The Burning Sky
Author: Sherry Thomas
Series: The Elemental Trilogy #1
Genre: Young Adult, Romance, Fantasy
Release Date: September 17, 2013
Publisher: Balzer + Bray
Iolanthe Seabourne is the greatest elemental mage of her generation — or so she’s being told. The one prophesied for years to be the savior of The Realm. It is her duty and destiny to face and defeat the Bane, the greatest mage tyrant the world has ever known. This would be a suicide task for anyone, let alone a reluctant sixteen-year-old girl with no training.
Guided by his mother’s visions and committed to avenging his family, Prince Titus has sworn to protect Iolanthe even as he prepares her for their battle with the Bane. But he makes the terrifying mistake of falling in love with the girl who should have been only a means to an end. Now, with the servants of the tyrant closing in, Titus must choose between his mission – and her life.
The Burning Sky – the first book in the Elemental Trilogy – is an electrifying and unforgettable novel of intrigue and adventure.
First Sentence: Fire was easy.
I’ve heard a lot about The Burning Sky, which was talked about throughout the blogosphere. Some bloggers really liked it, which immediately captured my attention because hey, just look at that stunning cover! I was honestly still iffy about the book though because books with gorgeous covers usually end up disappointing me, badly. In the end, I’m surprised and happy to say that I really enjoyed reading The Burning Sky, despite its few problems.
The first thing everybody should know is that The Burning Sky uses several footnotes that appears throughout the book. But here’s the thing: unlike regular footnotes, the footnotes doesn’t appear at the bottom of the page the footnote appears in. Instead, the footnotes are in a Notes section at the back of the book. I have to admit, it was quite annoying to flip back and forth while reading. Although, on the plus side, the footnotes at the back of the book was entertaining to read about because it’s written like a textbook with a brief history of the subject and sometimes even definitions.
There existed something in this world that bound a mage tighter than a blood oath: love. Love was the ultimate chain, the ultimate whip, and the ultimate slave driver. (286)
And that leads me to talk about The Burning Sky‘s fantastic worldbuilding. Everything in Sherry Thomas’ world is fully explained – I literally did not have any questions left on the worldbuilding. Sherry Thomas explained how magic worked in the world she created, how the society of the mages and nonmages worked, the different powers/elements mages can have, and who has all the power in such a society. When Sherry Thomas introduces a new part of her world that I didn’t know about, it is explained almost right away in the next paragraph or in the back of the book where the Notes section is.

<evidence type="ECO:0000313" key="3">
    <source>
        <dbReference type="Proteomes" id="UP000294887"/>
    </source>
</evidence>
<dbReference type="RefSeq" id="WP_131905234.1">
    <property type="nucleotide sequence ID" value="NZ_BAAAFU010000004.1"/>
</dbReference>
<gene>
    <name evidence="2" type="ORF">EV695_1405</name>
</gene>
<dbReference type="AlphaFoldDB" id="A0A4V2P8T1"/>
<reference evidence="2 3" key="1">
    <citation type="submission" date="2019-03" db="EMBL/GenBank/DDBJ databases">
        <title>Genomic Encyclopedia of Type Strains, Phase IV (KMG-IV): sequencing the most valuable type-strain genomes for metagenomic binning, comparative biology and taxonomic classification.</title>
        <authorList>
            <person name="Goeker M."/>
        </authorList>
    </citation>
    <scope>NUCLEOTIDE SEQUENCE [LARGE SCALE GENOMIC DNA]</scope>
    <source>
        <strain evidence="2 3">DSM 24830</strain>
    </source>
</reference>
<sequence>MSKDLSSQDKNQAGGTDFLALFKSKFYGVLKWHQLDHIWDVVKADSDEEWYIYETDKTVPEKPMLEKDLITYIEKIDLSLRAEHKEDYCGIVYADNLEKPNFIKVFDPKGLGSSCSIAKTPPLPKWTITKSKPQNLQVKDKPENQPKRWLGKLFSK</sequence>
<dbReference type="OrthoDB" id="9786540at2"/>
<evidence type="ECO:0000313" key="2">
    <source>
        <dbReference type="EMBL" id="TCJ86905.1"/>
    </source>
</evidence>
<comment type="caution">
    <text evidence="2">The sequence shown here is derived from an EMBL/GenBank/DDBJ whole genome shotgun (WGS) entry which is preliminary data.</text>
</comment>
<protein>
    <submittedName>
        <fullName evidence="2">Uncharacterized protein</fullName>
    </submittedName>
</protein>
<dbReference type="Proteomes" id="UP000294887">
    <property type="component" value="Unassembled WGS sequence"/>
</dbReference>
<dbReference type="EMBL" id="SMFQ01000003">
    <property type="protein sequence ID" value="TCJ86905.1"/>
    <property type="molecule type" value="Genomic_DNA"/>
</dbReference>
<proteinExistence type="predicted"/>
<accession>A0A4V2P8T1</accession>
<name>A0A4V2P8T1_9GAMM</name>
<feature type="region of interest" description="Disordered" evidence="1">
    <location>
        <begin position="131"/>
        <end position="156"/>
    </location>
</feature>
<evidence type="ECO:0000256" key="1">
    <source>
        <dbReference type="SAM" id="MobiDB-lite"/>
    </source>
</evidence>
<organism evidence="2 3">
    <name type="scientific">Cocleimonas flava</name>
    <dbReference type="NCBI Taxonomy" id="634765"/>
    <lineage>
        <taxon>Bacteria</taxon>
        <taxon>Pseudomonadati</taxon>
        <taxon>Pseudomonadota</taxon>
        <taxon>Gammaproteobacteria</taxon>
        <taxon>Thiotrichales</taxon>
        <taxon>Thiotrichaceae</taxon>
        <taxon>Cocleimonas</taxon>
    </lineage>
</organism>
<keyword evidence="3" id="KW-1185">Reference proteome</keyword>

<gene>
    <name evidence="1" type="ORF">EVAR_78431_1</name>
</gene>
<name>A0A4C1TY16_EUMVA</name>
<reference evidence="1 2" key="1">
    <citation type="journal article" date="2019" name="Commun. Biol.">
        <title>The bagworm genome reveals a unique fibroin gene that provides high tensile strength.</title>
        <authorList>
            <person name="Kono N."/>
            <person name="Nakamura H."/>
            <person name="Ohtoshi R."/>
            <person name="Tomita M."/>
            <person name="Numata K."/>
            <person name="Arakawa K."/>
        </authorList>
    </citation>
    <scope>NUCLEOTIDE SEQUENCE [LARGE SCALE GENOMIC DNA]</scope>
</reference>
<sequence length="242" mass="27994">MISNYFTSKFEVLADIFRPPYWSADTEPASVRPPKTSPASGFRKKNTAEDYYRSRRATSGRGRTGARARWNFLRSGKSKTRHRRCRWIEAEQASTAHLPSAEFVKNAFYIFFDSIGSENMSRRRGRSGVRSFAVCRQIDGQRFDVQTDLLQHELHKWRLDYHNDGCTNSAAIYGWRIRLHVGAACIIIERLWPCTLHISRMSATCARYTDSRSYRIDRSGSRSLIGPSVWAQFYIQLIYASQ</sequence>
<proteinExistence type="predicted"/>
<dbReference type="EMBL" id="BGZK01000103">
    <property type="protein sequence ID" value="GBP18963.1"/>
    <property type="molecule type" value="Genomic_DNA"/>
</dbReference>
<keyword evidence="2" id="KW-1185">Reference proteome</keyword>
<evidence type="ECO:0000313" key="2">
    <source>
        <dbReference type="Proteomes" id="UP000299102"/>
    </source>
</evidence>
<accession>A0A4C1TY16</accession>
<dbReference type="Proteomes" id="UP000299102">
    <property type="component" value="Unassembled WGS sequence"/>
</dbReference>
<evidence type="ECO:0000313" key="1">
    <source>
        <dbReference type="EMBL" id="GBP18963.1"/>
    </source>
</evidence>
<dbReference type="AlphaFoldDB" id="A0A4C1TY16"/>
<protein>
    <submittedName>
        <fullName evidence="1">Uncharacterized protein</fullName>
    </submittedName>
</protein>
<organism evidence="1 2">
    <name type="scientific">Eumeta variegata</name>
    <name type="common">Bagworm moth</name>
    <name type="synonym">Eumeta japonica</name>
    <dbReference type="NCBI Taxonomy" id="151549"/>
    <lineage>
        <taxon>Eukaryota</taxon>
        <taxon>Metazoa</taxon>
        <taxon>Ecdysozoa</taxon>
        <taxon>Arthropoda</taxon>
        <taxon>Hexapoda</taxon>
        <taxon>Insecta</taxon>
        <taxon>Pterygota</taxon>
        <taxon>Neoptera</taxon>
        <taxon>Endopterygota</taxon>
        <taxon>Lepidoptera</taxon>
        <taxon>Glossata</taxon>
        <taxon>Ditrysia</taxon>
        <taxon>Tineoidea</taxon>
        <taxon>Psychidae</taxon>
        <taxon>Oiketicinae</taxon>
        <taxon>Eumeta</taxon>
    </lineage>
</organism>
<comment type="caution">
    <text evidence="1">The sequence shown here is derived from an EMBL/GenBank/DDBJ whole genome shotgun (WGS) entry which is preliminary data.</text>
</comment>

As for Sherry Thomas’ writing, it is just so…grown-up. I don’t know how else to describe it. I feel like her writing is meant for older kids to read and understand. (By older kids, I mean like kids a little older than twelve or thirteen.) It’s really surprising that Sherry Thomas writes like that since her author biography says that she had “immigrated to the United States from China when she was thirteen and taught herself English in part by devouring science fiction and romance novels.” Teaching yourself English definitely takes a lot of skills to do. On second thought, maybe it’s just the font of the book that makes me think that her writing is so grown-up. I dunno.
Did he wish daily – hourly – that he’d been born someone else, and not burdened with this crushing purpose? She would, but she could not tell about him. His true emotions were buried at the depth of an ocean trench, undetectable to anyone but himself. (214)
The character that stood out the most in the book was Titus. He is such a complicated character. In the beginning, I hated him with a passion. He was so selfish and manipulative – two factors that did not bide well for me in anyone. However, as I read on and got to know him more, I slowly grew to understand him and why he does the things he does. I understood him so much that I started to sympathize with him. Yeah, Titus may seem to be a jerk in the beginning, but he redeems himself – a lot.
I also love that the romance between Iolanthe and Titus isn’t insta-love. Their romance developed slowly, but surely before they officially fell for each other. In fact, one of them hated the other one with a passion before they fell in love. (I think you can put together who hated who from the last paragraph.) Iolanthe and Titus’ sweet moments had me grinning like a fool while I was reading – a fact that did not bide well for me since I was reading it on a crowded train. I wonder what people were thinking when they saw me like that. Thank goodness the cover isn’t anything that just screamed ROMANCE!
“Fall in love with me.” He heard, loud and clear, the words the truth serum compelled from him. “If you loved me, everything would be so much easier.” (272)
However, my biggest problem with The Burning Sky is that there are sentence fragments scattered throughout the book. Some of these sentence fragments didn’t make sense at all while I was reading, making me re-read that same sentence over and over again, trying to make sense of the sentence. As a result, the sentence fragments disrupted the flow of the book while I was reading it. It was kind of annoying to see that happen more than once.
Overall, The Burning Sky exceeded my not-so-high expectations (I still feel guilty about that) by a lot. It’s too bad about the whole sentence fragments thing though, or else I would have definitely given The Burning Sky a very high 4-star rating. I will definitely continue on with reading this series. (In case you don’t know, this is a nudge for you to read The Burning Sky too.)